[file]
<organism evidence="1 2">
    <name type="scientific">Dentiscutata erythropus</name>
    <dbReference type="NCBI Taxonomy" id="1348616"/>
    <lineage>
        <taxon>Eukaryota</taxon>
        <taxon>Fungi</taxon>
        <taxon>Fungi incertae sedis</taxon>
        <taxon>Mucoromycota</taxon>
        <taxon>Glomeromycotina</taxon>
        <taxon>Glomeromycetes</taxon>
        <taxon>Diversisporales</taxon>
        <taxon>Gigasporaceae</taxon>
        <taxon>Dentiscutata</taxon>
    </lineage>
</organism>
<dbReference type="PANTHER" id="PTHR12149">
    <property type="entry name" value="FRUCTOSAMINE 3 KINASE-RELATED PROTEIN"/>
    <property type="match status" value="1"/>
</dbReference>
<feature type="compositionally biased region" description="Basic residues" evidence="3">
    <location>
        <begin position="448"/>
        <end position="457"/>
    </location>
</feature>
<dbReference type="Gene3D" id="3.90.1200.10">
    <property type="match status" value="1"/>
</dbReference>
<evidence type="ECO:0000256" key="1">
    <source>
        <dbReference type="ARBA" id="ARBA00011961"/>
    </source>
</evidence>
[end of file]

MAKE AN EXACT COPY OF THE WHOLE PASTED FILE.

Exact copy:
<organism evidence="1 2">
    <name type="scientific">Dentiscutata erythropus</name>
    <dbReference type="NCBI Taxonomy" id="1348616"/>
    <lineage>
        <taxon>Eukaryota</taxon>
        <taxon>Fungi</taxon>
        <taxon>Fungi incertae sedis</taxon>
        <taxon>Mucoromycota</taxon>
        <taxon>Glomeromycotina</taxon>
        <taxon>Glomeromycetes</taxon>
        <taxon>Diversisporales</taxon>
        <taxon>Gigasporaceae</taxon>
        <taxon>Dentiscutata</taxon>
    </lineage>
</organism>
<dbReference type="PANTHER" id="PTHR12149">
    <property type="entry name" value="FRUCTOSAMINE 3 KINASE-RELATED PROTEIN"/>
    <property type="match status" value="1"/>
</dbReference>
<feature type="compositionally biased region" description="Basic residues" evidence="3">
    <location>
        <begin position="448"/>
        <end position="457"/>
    </location>
</feature>
<dbReference type="Gene3D" id="3.90.1200.10">
    <property type="match status" value="1"/>
</dbReference>
<evidence type="ECO:0000256" key="1">
    <source>
        <dbReference type="ARBA" id="ARBA00011961"/>
    </source>
</evidence>